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1. User Narratives, Wire Frames, and Technical Planning

This tutorial is part of a four part series with the Giphy Search Tutorial, the Concentration Game, the Rotten Potatoes Tutorial. Whereas those tutorials gave you 100% of the code or starter code you needed to build them, this project will be more demanding of you to write your own code, or find the proper code snippets from your other projects and framework documentation.

In this tutorial you will develop a clone of Reddit with posts, subreddits, and authentication. The tools you will use are:

  1. Node.js
  2. Express.js
  3. MongoDB & Mongoose (ODM)
  4. JSON Web Tokens (JWT)

This tutorial should take much longer than the previous tutorials to complete and it will require that you read instructions very carefully and follow them step by step. You might encounter errors that you will need to troubleshoot and google to solve. If you would like to provide feedback on this tutorial, please leave GitHub issues on the GitHub repo.

Why is this important?#

When you're building large scale applications, it's good to have some practice with the tools that enable you to spin things up quickly. Trying to do everything using vanilla code, while commendable, can be incredibly time consuming. Knowing which frameworks and tools to use to get everything up and running will make your life significantly easier when you're doing this in the industry. We'll also cover how to do an auth flow using JWTs, an incredibly popular tool to use for auth that you'll be able to transfer over to any time you want to put an auth flow in your app!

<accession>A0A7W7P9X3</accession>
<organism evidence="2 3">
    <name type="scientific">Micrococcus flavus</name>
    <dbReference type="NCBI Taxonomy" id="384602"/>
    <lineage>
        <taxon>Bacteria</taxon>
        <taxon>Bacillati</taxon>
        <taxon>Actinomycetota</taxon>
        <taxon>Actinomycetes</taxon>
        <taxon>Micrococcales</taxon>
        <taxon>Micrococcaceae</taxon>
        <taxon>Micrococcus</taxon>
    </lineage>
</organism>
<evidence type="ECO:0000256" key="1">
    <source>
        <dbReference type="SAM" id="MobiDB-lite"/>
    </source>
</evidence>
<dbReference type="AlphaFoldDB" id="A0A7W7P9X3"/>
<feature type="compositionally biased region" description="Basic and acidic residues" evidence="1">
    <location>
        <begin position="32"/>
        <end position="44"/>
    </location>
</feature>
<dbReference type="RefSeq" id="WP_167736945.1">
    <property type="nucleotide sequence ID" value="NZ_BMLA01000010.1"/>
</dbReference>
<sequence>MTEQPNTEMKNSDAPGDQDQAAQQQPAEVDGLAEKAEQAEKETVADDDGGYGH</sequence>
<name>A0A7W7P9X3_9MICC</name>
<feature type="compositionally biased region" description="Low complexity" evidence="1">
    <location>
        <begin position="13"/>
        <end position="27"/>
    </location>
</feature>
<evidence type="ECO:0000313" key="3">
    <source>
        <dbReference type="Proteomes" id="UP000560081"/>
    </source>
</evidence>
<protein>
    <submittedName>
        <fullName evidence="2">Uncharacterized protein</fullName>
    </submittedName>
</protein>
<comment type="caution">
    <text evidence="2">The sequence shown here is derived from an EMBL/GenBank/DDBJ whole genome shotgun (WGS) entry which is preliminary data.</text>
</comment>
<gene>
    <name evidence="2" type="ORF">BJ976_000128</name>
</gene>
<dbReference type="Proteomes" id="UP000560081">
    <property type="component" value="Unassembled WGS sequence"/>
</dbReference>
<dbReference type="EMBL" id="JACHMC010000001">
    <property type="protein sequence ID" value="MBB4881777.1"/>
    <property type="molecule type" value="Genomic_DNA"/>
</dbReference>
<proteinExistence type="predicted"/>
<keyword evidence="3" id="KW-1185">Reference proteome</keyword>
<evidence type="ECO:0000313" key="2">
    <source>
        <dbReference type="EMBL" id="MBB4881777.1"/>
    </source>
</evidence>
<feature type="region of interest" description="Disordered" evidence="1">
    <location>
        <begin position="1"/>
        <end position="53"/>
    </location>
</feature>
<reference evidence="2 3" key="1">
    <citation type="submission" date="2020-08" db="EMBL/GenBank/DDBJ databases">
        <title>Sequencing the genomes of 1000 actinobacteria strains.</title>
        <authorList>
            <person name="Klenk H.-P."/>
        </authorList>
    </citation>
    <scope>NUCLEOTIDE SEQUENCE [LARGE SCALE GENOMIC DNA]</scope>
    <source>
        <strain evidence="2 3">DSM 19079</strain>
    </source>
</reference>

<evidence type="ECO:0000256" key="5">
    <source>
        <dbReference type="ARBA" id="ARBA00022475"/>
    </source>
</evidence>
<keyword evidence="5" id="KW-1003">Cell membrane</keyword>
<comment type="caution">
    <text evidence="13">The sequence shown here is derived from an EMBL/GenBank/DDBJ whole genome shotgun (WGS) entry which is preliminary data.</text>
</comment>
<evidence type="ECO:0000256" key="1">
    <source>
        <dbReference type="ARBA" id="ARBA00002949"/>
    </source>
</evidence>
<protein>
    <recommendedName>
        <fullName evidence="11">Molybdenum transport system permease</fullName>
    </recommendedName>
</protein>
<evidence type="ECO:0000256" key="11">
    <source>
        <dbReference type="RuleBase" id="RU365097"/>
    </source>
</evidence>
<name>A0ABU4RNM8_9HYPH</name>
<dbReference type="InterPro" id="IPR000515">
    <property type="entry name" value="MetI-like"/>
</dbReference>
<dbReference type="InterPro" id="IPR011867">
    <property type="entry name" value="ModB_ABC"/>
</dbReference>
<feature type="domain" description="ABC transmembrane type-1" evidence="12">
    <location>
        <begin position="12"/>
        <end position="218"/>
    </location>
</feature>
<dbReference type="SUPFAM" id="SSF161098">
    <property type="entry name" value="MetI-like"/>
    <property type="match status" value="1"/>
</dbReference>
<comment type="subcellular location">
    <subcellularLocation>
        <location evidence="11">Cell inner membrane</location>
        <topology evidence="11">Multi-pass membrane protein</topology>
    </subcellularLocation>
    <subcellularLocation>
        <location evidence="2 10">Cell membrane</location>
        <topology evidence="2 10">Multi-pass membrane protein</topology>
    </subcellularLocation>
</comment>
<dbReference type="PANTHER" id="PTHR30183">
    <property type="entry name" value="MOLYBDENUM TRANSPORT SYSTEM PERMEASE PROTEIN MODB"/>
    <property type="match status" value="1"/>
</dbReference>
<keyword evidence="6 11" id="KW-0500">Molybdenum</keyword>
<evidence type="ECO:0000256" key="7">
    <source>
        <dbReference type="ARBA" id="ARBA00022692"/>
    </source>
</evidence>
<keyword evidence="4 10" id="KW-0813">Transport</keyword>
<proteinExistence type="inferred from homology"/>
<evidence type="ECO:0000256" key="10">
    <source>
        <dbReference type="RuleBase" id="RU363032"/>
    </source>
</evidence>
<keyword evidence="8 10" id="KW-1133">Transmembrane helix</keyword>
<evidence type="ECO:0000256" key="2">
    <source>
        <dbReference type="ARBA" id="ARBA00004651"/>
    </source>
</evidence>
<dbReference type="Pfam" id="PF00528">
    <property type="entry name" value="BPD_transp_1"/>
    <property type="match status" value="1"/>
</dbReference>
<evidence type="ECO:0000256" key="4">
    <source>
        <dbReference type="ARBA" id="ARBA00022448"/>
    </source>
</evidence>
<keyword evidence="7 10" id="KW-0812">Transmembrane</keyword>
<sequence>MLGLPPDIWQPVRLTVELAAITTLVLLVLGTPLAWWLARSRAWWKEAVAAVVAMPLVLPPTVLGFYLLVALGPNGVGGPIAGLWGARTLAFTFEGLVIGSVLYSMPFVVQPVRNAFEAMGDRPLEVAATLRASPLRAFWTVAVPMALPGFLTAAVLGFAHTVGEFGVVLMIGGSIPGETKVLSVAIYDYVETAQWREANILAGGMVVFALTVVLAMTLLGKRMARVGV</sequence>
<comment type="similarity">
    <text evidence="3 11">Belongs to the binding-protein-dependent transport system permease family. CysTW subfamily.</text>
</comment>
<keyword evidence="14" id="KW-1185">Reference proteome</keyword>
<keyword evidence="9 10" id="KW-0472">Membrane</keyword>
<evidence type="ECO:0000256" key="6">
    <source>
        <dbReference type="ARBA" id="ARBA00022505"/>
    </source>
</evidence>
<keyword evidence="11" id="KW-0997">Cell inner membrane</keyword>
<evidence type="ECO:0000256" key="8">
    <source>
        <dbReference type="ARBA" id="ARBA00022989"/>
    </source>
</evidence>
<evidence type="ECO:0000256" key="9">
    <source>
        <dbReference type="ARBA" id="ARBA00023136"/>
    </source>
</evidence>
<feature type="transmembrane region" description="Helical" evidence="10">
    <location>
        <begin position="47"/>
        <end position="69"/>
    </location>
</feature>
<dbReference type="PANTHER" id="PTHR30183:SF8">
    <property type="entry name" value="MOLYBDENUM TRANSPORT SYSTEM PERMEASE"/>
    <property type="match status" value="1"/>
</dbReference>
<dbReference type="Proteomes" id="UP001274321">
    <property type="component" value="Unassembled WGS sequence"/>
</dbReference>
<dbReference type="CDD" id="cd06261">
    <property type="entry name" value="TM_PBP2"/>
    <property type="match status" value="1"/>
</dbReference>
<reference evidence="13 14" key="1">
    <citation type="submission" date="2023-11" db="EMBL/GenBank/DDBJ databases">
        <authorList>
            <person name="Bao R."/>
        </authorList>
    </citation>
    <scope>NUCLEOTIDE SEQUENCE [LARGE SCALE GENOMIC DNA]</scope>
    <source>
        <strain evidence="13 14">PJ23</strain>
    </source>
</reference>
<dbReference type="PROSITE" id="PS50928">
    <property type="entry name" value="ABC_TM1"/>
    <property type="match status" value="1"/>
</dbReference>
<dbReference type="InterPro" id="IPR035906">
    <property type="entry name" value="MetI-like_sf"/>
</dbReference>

Learning Outcomes#

By the end of this tutorial, you should be able to...

  1. Implement a large scale application using Express, Handlebars, and MongoDB/Mongoose
  2. Implement an authentication flow through JWTs that allows users to sign up, log in, and log out, and restricts functionality based on authentication status
  3. Investigate how to use the populate method in Mongoose for advanced associations
  4. Implement more intricate tests for CRUD apps as well as for authentication flows.

Tutorial structure#

This tutorial will walk you through a pattern of "user-centered" or outside-in development with route tests, meaning you will first develop a simple template for a route, then it's actual backend logic. By following this pattern, software is built step-wise and organically without leaps or guesses. This avoids large architectural bugs which are the biggest drain on the speed of a development team.

As you build, keep in mind the rules of a good user interface. Review those here:

Using Git/GitHub#

As you go through this tutorial, you will also be making commits after completing milestones. This is a requirement, you must make a commit whenever the tutorial prompts you. This not only further enforces best practices for software engineering, but also will help you more easily figure out where a bug originated from if you break your progress up into discrete, trackable chunks.

When prompted to commit, you'll see a sample commit message. Feel free to use your own message, so long as it clearly and concisely covers the work done.

Lastly, the commit prompts in this tutorial should be the minimum amount of times you commit. If you want to do more commits, breaking your chunks into even smaller chunks, that is totally fine!

Getting Started: User Narratives & Wireframes#

If you are not familiar with Reddit, navigate there now and explore this internet wonderland. Check out its history if you like. It was founded by Alexis Ohanian --- now an investor in Make School. Sweet!

While you're there, draw a wireframe of each page on some scratch paper. The basic layout contains two navbars (one for subreddits, and one for sorts/filters) and a two column layout in a proportion of about 10:2, with no side gutters or padding.